One Saturday in 2021 I left the Maybehood mainland and didn’t even know it. A landscape and emotional weather system so familiar and engrained in me, I thought I was sitting peaceably on the beach when the boat for one had already pushed off from the shore. I assumed supplies needed were in the hull. The clouds were clear, the sun could choose to appear if it wanted. I was at peace with the mainland slowly moving away into the distance; I had navigated this bay many times and did not expect to travel further. I had no expectations. Nothing, anymore.
I barely noticed as the winds picked up speed and took me into open waters, familiar in the way you visit a holiday destination from years ago and wonder where you had that amazing night out. Every hour the mainland grew more distant, the waters rougher but I knew my rhythm, had my autopilot. Then one morning at 10:25am the weather system changed. My boat for one had left the bay behind and I was now dependent on a course I had chartered only once before, in the ocean, where different waters of Maybehood stretched out before me to the horizon. Another passenger had boarded, silently and unexpectedly, and now relied on me to get to the other side. Ecstasy lasted less than a day before rank fear at how I would keep this passenger alive crept in. I had assumed supplies were there; I hadn’t checked. And now I was going to have to style this voyage out, plot a course for us both, work out a day to day routine that covered off feeling seasick, not knowing where we were going and hunger pangs that wouldn’t have been satiated by a No.10 lockdown wine and cheese party – and we all know how many of those there fucking were.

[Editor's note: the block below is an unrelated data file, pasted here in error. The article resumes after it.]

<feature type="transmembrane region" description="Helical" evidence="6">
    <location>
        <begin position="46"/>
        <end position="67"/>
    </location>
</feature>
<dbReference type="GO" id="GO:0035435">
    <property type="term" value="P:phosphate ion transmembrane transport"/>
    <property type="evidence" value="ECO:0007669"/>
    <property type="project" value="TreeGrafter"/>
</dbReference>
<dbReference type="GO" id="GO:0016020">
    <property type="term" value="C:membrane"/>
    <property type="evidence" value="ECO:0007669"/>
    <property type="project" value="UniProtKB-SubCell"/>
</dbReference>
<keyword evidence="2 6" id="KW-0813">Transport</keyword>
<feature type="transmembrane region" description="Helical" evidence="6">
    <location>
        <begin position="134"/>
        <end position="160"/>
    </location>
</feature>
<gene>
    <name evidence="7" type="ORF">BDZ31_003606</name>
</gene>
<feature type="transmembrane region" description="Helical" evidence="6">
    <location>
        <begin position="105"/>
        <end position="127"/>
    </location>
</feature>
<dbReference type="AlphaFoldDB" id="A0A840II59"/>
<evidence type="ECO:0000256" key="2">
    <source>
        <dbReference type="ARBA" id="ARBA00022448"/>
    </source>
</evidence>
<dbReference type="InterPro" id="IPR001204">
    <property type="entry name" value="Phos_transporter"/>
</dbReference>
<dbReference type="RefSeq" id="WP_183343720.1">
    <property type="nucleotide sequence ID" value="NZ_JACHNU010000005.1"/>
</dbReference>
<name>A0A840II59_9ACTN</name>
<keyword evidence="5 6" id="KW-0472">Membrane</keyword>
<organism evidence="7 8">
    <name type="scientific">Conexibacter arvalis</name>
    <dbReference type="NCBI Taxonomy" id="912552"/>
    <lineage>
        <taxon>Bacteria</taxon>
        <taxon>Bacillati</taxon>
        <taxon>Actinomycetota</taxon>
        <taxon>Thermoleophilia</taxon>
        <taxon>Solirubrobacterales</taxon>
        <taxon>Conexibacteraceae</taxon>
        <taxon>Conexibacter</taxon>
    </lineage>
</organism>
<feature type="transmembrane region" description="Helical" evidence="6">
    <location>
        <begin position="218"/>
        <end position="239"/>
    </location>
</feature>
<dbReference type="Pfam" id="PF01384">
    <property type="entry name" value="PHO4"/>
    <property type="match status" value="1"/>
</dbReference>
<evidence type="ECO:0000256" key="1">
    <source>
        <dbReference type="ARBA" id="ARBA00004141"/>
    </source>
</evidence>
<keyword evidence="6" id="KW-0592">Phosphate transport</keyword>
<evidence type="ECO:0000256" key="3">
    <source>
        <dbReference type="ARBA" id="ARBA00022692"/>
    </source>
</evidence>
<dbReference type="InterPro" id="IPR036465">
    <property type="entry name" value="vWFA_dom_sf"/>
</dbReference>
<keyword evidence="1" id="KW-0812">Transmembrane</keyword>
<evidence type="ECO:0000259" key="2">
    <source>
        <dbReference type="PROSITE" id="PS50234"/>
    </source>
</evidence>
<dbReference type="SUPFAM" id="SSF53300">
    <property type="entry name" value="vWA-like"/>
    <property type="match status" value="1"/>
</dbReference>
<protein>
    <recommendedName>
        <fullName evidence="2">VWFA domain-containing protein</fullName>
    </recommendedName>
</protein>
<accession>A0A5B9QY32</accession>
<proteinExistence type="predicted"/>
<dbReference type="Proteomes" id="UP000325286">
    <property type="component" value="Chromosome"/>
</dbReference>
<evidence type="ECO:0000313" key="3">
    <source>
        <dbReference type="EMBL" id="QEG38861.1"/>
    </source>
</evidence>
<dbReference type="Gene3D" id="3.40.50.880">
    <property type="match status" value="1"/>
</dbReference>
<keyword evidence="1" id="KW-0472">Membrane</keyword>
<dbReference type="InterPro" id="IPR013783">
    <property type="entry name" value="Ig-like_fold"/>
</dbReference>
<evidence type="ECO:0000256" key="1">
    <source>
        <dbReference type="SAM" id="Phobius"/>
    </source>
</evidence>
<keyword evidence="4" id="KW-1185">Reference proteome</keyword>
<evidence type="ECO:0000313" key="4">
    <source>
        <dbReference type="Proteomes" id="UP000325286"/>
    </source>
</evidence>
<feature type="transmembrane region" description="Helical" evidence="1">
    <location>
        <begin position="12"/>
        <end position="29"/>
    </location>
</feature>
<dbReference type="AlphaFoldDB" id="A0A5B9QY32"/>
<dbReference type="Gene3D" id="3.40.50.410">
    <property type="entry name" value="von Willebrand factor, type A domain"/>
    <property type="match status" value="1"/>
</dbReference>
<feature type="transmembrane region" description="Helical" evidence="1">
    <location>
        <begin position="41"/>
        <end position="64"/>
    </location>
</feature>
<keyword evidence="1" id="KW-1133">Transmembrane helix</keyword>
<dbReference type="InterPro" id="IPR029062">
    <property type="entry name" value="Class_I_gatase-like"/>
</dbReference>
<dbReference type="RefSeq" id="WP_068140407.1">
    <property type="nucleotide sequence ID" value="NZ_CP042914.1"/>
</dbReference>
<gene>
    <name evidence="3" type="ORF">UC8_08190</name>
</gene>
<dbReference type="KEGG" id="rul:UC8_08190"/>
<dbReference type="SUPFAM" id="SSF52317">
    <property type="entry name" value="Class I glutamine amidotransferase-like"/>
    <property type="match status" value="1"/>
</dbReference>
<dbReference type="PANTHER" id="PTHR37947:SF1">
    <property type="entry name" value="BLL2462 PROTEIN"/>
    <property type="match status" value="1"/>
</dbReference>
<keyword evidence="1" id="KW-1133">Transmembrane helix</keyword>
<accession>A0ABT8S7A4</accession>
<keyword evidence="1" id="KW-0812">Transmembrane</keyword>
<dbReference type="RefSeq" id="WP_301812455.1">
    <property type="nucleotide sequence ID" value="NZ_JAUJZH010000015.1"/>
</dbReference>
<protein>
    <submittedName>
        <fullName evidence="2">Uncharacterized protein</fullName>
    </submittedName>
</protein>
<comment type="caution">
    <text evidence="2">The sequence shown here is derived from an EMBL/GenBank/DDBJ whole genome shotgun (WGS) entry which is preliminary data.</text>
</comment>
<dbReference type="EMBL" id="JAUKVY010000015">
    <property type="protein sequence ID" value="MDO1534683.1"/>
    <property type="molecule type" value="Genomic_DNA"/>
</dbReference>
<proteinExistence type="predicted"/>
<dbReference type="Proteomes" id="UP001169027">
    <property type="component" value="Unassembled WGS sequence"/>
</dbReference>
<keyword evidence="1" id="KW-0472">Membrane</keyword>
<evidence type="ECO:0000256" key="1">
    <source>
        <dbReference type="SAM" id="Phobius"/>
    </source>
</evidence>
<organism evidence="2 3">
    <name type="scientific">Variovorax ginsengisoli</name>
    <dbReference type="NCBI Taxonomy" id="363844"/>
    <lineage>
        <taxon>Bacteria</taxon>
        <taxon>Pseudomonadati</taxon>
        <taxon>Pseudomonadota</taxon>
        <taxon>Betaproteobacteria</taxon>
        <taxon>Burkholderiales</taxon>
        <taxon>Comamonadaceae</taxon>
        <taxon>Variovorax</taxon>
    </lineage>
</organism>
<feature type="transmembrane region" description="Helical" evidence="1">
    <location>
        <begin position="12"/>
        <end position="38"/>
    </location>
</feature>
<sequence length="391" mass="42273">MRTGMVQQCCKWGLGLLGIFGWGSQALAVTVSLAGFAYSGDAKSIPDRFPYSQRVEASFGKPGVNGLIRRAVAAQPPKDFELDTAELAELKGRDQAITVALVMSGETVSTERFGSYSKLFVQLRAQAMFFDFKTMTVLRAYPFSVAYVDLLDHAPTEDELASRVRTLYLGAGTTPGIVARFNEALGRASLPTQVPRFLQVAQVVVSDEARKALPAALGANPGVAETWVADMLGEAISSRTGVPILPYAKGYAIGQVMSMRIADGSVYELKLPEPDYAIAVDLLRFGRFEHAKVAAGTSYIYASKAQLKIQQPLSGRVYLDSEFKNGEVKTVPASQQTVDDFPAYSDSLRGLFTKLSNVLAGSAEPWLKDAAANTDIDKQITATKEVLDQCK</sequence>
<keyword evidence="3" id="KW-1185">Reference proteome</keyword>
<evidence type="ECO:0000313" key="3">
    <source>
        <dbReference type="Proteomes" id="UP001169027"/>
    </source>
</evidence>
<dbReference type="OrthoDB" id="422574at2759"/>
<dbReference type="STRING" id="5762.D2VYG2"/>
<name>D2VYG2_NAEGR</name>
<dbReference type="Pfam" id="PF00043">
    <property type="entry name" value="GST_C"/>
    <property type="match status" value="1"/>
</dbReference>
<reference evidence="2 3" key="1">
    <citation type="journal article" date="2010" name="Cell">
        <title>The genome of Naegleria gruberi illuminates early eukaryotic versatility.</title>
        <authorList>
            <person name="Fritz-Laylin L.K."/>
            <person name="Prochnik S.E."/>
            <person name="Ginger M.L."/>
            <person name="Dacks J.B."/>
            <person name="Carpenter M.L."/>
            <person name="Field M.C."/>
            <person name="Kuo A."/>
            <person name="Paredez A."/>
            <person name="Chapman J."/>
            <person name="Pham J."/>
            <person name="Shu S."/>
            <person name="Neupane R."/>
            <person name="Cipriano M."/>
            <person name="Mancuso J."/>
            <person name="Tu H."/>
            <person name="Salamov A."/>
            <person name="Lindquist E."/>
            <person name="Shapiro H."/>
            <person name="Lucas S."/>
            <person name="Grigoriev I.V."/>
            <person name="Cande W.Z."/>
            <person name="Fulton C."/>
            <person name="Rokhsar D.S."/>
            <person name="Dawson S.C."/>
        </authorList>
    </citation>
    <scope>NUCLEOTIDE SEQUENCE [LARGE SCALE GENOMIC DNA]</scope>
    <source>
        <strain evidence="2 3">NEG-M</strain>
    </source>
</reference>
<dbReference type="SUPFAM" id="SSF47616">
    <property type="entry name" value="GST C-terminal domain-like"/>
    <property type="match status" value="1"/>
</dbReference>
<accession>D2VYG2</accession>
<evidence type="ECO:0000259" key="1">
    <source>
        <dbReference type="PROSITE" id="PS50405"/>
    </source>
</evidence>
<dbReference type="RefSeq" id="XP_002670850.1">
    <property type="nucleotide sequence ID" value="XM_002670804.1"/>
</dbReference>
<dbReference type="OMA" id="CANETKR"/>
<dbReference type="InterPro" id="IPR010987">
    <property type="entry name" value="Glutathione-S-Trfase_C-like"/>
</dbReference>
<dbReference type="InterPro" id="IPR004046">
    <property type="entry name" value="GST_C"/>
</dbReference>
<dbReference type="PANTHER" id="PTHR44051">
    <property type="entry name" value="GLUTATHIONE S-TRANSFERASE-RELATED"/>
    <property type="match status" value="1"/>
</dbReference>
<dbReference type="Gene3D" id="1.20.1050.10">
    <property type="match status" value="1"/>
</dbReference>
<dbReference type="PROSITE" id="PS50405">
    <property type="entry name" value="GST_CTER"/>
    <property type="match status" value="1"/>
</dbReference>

What struck me most about these early weeks was that Maybehood hadn’t disappeared, receded or renamed itself a la Prince. It had morphed and taken on a new physical extremity. The initial espresso like shot of joy and hope was the only fuel from this particular petrol station. Like Bear Grylls you had to get creative with the supplies. Make them taste palatable. Fashion them out of sweet fuck all. Because when all was said and done although I longed for the safety of that coastline I feared seeing it any time soon. I had no idea what the new coastline looked like. It remains a mystery.
In the dark, little support boats bobbed up. Sarah and Anna had clearly been ready to go as they raced towards me. Nurse Sarah came round twice a week to carry out the intramuscular injections, not flinching at covid (my husband), the warzone in my pants, or turning up literally 10 minutes after I had started bleeding. The boat was taking on water but she still had a job to do; voice cracking, hand steady, she did it. Omicron appeared. They could not steer the boat but they remained alongside, for cups of tea in the cold, for memes, pep talks, tears, gentle walks. My husband left his two week covid lockdown and caught up, agreeing that as student nurse Davina, Nurse Sarah was best equipped to carry on injecting; his skills as chief food and reassurance supplier would be better employed.
I looked behind me at the ocean and gradually saw a small flotilla of lights. The phone lit up with support, decency, love, existential understanding from women, some who had navigated pregnancy after loss and replied to my SOS with a deft hand and decent heart. Cases of omicron soared and it became clear that I would need to continue to self-isolate as I sailed onwards, alone with my passenger. The waters felt precarious, frightening. I radioed friends for help, for distanced shuffles around the block. My people steered alongside, navigating their own demanding jobs, children, commitments; voice notes, continual checking in, chocolate, spacemasks, there was no end to the array of supplies that came on board. Day after day passed, slowly, hungrily. Emily in Paris selfishly came out just before Christmas, which I cursed and looked forward to in equal measure. Sex and the City rebooted and Charlotte talking about her IVF while getting her kids ready for school was another reminder of this voyage as a well sailed “row-te”.